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Kitchen SAFETY: Do you keep gas cylinder in kitchen?

Discussion in 'Spotless Kitchen' started by Aashi91, Jul 9, 2011.

  1. Aashi91

    Aashi91 New IL'ite

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    I visited my cousin's house. Her brother works as a safety officer. When I went into the kitchen I couldn’t find LPG gas cylinder inside. She told me her brother has installed cylinder outside the kitchen on the rooftop. We saw the setup that evening and I really appreciate it. Her brother says that in majority of accidents, LPG cylinder doesn’t explode rather gas leaks from regulator or safety valve incase of extreme pressure (you know how hot it is these days) cause LPG gas to release. And if the stove is in use, it would start an accident by engulfing the kitchen in flames. So if we keep cylinder outside, even if LPG leaks or safety valve release gas, dangerous LPG would disperse in open air.

    I’m already worried about cylinder safety as you know gas related fires are increasing. So I decided to discuss it here to know your views and ideas.

    Talking about myself, unfortunately our apartment is too small and we don’t have space to make such safer setup for cooking gas what I saw there. So I have to keep gas cylinder inside kitchen! My sister do rest of the kitchen work while I have to make Chapatis for dinner and I call it my worst nightmare because one thing; kitchen is too hot these days and my biggest fear I’m standing near a “fire bomb” which can roast me alive anytime if something goes wrong :cry:

    [=> It's helpful to post the picture of your kitchen/where you keep gas cylinder]
     
    Last edited: Jul 9, 2011
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  2. Aashi91

    Aashi91 New IL'ite

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    Here I would like to share a sad story; it happened a year ago, my friend’s younger sister badly burnt in an accident. Her name is Pari and she was 15 years old. She was boiling milk when cylinder emptied and she replaced it by full one. It was very hot day of June (I think end of June), kitchen became too hot and safety valve released some gas with loud sound (or it could be the result of faulty regulator). Leaking gas engulfed the kitchen in the matter of seconds and poor girl ran out of kitchen with her clothes on fire, screaming in agony. Her uncle (ex-policeman) acted very fast and he managed to put out the flames on time. But still she got burns on 70% + of her body because fire spread very quickly. She got 2nd degree burns on face, abdomen, back, upper arms and legs; and some 2nd and 3rd degree burns on her hands and breast. Thank God she didn’t get 3rd degree burns, especially on her face and neck. Her uncle (the hero), sister (my friend) and her brother also sustained moderate burns in fire & their home partially destroyed. My friend got minor burns on her legs and hands. One week later, we’re allowed to see Pari and I shocked to see her in such miserable condition. She recovered after 7 months hospitalization but had to gone through 3 surgeries to cover skin damage; 2 on her left breast and one on left arm. She got well after 9 months but it left some burn scars on her left hand and both arms.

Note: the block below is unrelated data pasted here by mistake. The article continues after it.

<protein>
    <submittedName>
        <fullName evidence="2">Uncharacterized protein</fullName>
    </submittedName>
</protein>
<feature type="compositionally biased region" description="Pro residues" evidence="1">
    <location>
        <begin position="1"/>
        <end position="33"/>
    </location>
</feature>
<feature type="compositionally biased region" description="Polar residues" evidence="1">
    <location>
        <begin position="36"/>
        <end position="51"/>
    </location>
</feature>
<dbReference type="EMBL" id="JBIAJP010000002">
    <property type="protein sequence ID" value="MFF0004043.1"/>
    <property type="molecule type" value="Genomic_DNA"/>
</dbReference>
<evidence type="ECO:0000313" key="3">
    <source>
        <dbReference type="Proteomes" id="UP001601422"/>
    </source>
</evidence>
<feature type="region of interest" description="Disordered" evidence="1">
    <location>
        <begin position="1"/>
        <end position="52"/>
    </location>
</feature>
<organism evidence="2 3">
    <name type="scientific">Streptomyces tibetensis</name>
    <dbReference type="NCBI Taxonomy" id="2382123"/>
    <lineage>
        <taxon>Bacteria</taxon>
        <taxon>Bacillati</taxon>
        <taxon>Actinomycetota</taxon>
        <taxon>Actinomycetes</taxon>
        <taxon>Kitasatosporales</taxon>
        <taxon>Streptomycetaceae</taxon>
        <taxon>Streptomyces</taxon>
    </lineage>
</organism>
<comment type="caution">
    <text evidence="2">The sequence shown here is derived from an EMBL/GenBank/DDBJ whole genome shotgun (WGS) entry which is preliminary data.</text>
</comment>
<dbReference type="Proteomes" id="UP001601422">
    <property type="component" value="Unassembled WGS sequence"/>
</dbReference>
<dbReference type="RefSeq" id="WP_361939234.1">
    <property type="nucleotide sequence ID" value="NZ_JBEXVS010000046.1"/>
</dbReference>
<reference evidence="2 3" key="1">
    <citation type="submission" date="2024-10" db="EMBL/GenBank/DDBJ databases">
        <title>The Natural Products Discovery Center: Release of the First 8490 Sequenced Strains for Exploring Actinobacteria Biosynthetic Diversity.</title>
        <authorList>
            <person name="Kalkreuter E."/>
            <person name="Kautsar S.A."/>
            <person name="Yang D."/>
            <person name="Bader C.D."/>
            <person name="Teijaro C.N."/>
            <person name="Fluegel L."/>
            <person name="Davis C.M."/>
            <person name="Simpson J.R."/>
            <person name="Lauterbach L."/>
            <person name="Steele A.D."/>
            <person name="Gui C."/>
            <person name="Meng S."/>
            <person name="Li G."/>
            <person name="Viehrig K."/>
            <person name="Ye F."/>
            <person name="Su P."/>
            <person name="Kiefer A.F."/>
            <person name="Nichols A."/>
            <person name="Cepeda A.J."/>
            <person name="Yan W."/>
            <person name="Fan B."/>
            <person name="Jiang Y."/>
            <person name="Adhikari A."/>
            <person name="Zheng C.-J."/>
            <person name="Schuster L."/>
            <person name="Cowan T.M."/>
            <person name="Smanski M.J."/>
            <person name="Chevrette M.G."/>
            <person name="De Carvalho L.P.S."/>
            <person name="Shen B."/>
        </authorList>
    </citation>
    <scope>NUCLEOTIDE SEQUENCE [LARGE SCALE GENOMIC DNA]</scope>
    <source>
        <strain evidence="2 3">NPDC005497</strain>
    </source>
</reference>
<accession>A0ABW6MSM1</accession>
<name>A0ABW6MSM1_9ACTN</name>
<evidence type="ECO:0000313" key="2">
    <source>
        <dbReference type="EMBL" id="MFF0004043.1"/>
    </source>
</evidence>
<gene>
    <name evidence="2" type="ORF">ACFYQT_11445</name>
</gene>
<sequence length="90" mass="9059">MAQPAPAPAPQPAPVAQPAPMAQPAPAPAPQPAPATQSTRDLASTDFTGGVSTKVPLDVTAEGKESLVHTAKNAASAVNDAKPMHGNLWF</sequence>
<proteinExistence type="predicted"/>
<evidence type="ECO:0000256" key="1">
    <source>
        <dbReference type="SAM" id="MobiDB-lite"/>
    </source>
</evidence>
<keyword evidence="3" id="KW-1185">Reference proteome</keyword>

She was a very cute, sensitive and rather shy girl, but that accident has really changed her life. Now she avoids meeting with friends and relatives and not taking interest in study and painting. Her grandpa is planning to take her to a rehabilitation center for trauma victims in UK. There she would get further skin grafts and psychotherapy as well.

    A single mistake in kitchen can be fatal, so be careful!
     
    savz likes this.
  3. shameel

    shameel Silver IL'ite

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    Thanks for sharing very informative article with us, may god bless you for spreading such awareness among us.
     
  4. Shanvy

    Shanvy IL Hall of Fame